nvi. Recovered from sickness; well, after sickness; to get well, convalesce; filling out, as after loss of weight; sprouting, as a bud. Polapola iki, a little better. ho’o.pola.pola To cure, make get well; to fill out, as after sickness.
Everyone seems to be getting or recovering from an illness, either a sore throat, a cold, flu. Several of my friends are down and out this week. Then there are those whose illnesses are a bit more serious. Insert a sad face here because being under the weather SUCKS! I hate it. But there is nothing like being sick that makes you realize how fabulous good health is.
I thought it might be useful to learn today’s word: Polapola. In English, when someone is recovering from illness, we just say that they are getting better, recovering, getting well. In Hawaiian polapola is just the word you’re looking for when you want to say that you or someone you know is getting better. And what happens frequently when we get sick is that we lose weight (one aspect of getting sick that I welcome) and a lot of people just don’t look the same until they start “filling out” again. When that starts happening, you can refer to the “filling out” as polapola.
Here are some sentences you might choose to use:
Ke polapola nei ‘o ia.
S/he is getting better.
Ua polapola maika’i ko’u hoa.
My friend recovered well.
E polapola ana au.
I am going to get better.
Copyright: 2015 – Liana Iaea Honda. All rights reserved. All versions of He Momi e Lei ai”, in its entirety, past and present, is the property of L. K. I. Honda. Reproduction and use of any kind other than the sharing of this website is prohibited. Alteration to the original content in any form is prohibited in every and any instance, and use in any other variant is prohibited without written consent of the author. Adress inquiries to: hemomi [at] gmail.com. Definitions and wise sayings are from: Hawaiian Dictionary by Pukui and Elbert, 1986. ʻŌlelo Noʻeau – Hawaiian Proverbs & Poetical Sayings by Mary Kawena Pukui, 1983.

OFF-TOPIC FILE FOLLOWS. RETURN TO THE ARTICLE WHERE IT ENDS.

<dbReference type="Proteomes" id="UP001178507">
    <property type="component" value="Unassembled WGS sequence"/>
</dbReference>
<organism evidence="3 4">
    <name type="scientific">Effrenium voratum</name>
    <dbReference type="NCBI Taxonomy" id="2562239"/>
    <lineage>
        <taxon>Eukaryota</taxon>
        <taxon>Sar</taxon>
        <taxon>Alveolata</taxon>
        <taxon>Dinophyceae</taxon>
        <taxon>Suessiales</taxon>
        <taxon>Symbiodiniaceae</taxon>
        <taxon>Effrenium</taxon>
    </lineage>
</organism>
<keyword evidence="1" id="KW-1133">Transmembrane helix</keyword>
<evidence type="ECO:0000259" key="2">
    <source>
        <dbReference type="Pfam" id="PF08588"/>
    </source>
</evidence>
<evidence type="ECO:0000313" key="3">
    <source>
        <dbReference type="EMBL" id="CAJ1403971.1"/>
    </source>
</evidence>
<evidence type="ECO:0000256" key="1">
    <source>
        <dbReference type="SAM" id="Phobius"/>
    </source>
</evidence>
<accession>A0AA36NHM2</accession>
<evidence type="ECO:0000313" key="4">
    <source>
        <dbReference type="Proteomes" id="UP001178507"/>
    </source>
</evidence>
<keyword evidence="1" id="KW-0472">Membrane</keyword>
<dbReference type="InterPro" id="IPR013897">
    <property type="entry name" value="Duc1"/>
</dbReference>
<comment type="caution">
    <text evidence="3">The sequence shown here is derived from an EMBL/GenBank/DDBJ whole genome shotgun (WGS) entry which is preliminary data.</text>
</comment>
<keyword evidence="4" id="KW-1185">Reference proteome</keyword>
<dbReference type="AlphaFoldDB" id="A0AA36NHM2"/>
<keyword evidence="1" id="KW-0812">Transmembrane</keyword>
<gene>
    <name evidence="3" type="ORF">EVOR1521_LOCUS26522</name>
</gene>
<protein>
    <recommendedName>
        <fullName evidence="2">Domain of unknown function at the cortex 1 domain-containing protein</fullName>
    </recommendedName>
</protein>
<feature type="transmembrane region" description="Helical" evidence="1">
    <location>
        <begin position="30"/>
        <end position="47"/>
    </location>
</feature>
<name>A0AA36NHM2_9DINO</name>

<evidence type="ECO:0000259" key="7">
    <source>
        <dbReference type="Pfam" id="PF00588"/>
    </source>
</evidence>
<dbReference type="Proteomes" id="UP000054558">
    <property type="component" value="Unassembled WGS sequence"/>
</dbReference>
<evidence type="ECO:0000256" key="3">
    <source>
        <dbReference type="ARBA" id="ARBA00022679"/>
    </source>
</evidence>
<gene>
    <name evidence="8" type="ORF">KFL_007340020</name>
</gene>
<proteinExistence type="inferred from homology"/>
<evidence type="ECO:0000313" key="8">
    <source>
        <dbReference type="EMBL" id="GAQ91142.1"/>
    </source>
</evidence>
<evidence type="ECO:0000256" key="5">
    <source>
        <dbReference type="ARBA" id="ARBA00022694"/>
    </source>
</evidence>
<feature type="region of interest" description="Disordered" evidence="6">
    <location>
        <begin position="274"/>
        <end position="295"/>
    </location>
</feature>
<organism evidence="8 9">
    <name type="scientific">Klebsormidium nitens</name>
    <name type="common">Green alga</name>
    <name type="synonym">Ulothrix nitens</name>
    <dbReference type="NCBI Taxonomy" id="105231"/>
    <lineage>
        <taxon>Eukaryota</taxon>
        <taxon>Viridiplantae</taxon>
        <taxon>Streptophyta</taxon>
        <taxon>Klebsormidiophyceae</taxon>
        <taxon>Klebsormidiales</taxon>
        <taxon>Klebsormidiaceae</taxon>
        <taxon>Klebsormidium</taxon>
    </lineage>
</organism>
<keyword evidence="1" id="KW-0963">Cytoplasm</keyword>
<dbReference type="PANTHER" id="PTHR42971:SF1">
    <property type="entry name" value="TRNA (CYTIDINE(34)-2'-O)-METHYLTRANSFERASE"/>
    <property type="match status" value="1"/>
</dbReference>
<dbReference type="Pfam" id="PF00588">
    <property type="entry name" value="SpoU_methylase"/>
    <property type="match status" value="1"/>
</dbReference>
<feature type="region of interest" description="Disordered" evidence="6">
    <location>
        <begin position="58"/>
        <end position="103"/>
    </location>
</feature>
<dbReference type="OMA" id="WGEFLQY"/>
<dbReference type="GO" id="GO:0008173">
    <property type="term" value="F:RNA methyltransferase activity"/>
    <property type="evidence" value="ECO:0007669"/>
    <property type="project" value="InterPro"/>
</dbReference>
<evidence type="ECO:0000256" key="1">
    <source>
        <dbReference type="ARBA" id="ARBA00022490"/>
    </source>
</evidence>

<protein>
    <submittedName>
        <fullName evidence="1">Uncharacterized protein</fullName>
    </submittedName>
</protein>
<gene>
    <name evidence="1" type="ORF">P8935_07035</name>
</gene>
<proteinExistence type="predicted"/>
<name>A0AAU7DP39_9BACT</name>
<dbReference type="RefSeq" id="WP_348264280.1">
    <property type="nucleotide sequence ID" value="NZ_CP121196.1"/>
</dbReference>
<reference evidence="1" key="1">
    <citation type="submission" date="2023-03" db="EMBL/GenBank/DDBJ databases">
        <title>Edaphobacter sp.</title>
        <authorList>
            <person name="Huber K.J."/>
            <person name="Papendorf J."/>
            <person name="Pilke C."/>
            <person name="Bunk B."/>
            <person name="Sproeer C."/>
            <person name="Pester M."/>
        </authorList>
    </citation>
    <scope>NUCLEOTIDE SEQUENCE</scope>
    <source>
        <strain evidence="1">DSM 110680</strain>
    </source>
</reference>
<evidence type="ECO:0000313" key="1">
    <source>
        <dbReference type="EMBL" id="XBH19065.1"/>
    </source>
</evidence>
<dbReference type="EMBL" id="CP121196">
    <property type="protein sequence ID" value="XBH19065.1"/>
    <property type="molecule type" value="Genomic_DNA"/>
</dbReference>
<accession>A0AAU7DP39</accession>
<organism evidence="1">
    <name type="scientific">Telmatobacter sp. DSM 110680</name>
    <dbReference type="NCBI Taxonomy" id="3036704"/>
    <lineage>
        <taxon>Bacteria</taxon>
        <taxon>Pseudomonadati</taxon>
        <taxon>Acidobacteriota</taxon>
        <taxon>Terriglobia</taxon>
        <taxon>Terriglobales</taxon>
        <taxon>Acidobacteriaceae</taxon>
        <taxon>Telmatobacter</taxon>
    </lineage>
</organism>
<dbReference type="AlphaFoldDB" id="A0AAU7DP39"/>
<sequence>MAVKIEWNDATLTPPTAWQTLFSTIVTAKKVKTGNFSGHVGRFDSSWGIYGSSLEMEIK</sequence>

Aloha e Liana: In our Hawaiian cultural domestic violence program, we worked on development of the curriculum with Kahu David Kaupu, whom Iʻm sure you know very well. He is a true treasure, gentle-man and the best of what kupuna are as human beings. In giving us the name of the program, Namelehuapono, one imagery he described was of the twin stars in the belt of Orion, Melemele and Polapola. He stated that they are the male and female twin stars, always in balance and spoke to the importance of Orion as a navigational constellation for that reason; it is always visible and the three stars in the belt are known to all who look to the heavens in the night sky. So he stated that he included “mele” in the name of our program as a nod to melemele, yellow and Oʻahu but also to Melemele and Polapola to remember the need for peace, guidance and balance in male-female relationships. Your manaʻo on this? I LOVE this wonderful gift you are providing to us!
I love Kahu Kaupu. He is a gifted practitioner. He is right on in his naming of your program. Mahalo for sharing this mo’olelo.